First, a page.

(56d) Stochastic Model Predictive Control for Central HVAC Plants | AIChE

(56d) Stochastic Model Predictive Control for Central HVAC Plants

Authors 

Zavala, V. M. - Presenter, University of Wisconsin-Madison
Kumar, R., University of Wisconsin-Madison
Commercial buildings are responsible for over 20% of the total energy consumption in the U.S. and annual expenditures of over $200 billion [1]. In this context, heating, ventilation and air-conditioning (HVAC) systems are the largest sources of energy use (nearly 50%) [2]. Central HVAC plants are sophisticated systems that connect multiple energy carriers (water, electricity, natural gas, cooling water, hot water, steam) and equipment units (pumps, heat exchangers, cooling towers, chillers, and boilers) to meet the cooling and heating loads of single buildings or collections of buildings (e.g., university campuses and urban districts) [3]. Besides total energy use, temporal profiles and peak use are also key factors that affect the efficiency and sustainability of energy infrastructures. In particular, temporal profiles and peaks might push infrastructures to their design limits (e.g., capacity and ramping) and this might force operators to use inefficient back-up systems. Time-varying market prices and demand charges are used by operators and utility companies to try to mitigate such impacts. These pricing structures create an incentive for HVAC plants to incorporate thermal energy storage (TES) in order to shift loads in time and manipulate peak demands [5, 6]. Effective operation of HVAC plants requires careful real-time management of the multiple components of the central plant; this is a challenging task because of the tight interconnection of equipment units, the presence of constraints, and the presence of multiple time-varying disturbances (e.g., energy loads and prices) that cannot be perfectly anticipated and thus complicate the planning process. All these factors are forcing commercial buildings to incorporate more sophisticated automation systems.

Model predictive control (MPC) is becoming an established automation technology in HVAC central plants [3, 7, 8]. MPC can anticipate and counteract disturbances and accommodate complex models, constraints, and cost functions [9]. However, existing MPC implementations for HVAC central plants use deterministic representations of the disturbances (e.g., mean forecasts obtained from autoregressive models) to compute control actions. Uncertainty associated with forecast errors is thus ignored during the computation of the control action and, instead, errors are counteracted through feedback. This deterministic approach is intuitive and works well in practice but might lead to cost degradation and failure to satisfy constraints [10]. Uncertainty can be explicitly captured in the controller formulations such as stochastic MPC [11, 12]. In the context of energy systems, it has been recently reported that stochastic MPC can systematically mitigate constraint violations and improve economic performance [10, 13]. The benefits of stochastic MPC have also been widely reported in the context of building climate (airside) control [14, 15] and energy management [16, 17], but these studies have focused on the building (airside) and the central HVAC plants.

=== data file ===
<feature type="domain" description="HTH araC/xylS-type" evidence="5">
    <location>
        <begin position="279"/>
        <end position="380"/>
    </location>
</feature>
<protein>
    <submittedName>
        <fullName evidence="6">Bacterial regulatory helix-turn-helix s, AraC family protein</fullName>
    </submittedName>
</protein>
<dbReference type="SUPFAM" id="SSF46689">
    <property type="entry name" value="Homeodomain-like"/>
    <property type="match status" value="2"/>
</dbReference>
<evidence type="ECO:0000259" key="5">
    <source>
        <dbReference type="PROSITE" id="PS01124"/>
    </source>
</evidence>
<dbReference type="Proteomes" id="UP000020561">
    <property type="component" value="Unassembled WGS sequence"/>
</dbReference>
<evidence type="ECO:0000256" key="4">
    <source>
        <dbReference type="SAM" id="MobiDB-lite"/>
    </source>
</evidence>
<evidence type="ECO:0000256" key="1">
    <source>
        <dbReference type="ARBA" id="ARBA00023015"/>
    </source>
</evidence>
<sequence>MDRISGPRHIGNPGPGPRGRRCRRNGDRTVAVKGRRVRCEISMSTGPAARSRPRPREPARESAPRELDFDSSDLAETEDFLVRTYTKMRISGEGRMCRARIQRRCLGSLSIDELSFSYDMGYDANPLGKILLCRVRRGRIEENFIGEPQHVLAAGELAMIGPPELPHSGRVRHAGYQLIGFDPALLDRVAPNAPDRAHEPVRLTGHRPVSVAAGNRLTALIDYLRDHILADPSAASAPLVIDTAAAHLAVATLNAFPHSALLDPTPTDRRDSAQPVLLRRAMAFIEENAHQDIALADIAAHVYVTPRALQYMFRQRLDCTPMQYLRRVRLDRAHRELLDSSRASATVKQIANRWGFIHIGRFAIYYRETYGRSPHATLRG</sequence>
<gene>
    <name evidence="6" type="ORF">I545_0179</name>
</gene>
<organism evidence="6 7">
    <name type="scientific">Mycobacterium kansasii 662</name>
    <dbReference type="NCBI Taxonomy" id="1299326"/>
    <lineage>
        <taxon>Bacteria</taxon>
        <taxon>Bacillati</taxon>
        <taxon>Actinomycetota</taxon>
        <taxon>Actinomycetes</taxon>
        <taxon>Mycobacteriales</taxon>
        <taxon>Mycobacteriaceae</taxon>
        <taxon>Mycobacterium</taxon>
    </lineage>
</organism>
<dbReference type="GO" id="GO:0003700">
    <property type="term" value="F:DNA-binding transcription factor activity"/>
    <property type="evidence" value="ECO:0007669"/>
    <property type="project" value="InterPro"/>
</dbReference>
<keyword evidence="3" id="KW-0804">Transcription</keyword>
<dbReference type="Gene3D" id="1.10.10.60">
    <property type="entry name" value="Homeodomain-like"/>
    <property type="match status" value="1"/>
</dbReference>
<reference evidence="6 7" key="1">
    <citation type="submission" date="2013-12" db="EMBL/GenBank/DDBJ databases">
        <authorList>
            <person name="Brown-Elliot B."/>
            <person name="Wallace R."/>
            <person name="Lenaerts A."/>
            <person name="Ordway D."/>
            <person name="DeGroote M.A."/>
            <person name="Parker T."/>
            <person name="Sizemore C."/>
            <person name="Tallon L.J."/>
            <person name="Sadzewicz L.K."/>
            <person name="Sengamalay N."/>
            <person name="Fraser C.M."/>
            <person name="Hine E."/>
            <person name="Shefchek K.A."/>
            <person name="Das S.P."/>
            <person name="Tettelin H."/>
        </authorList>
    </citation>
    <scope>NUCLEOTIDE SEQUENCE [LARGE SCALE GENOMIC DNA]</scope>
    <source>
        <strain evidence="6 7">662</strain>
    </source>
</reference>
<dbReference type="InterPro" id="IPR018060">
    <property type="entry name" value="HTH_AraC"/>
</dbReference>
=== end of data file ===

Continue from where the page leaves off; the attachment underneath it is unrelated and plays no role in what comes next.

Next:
In this work, we present a computational framework for stochastic MPC for central HVAC plants. Our framework addresses HVAC plants for university campuses and seeks to assess the benefits of stochastic MPC over deterministic MPC. The framework uses real disturbance data to conduct fore- casting and uncertainty quantification of disturbances. Our benchmarking procedure uses extensive closed-loop simulations under myriad realizations of disturbances in order to properly account for the effect of uncertainty in controller performance. Results indicate that deterministic MPC leads to violations of storage capacity constraints (overflow or drying up) of the hot and chilled water tanks and that stochastic MPC mitigates this issue. We find that storage capacity violations can be partially mitigated in deterministic MPC by adding buffer (back-off) terms but also that stochastic MPC consistently outperforms deterministic MPC in terms of cost. Specifically, we show that stochastic MPC achieves savings in total cost of up to 7.52%. When these savings are disaggregated, we find consistent reductions in electricity cost (of 6.89%), in peak demand charges (of 29.8%), in natural gas cost (of 8.57%). We also find that stochastic MPC achieves significant reductions in natural gas usage and thus provides an effective approach to manipulate both electricity and natural gas demand profiles.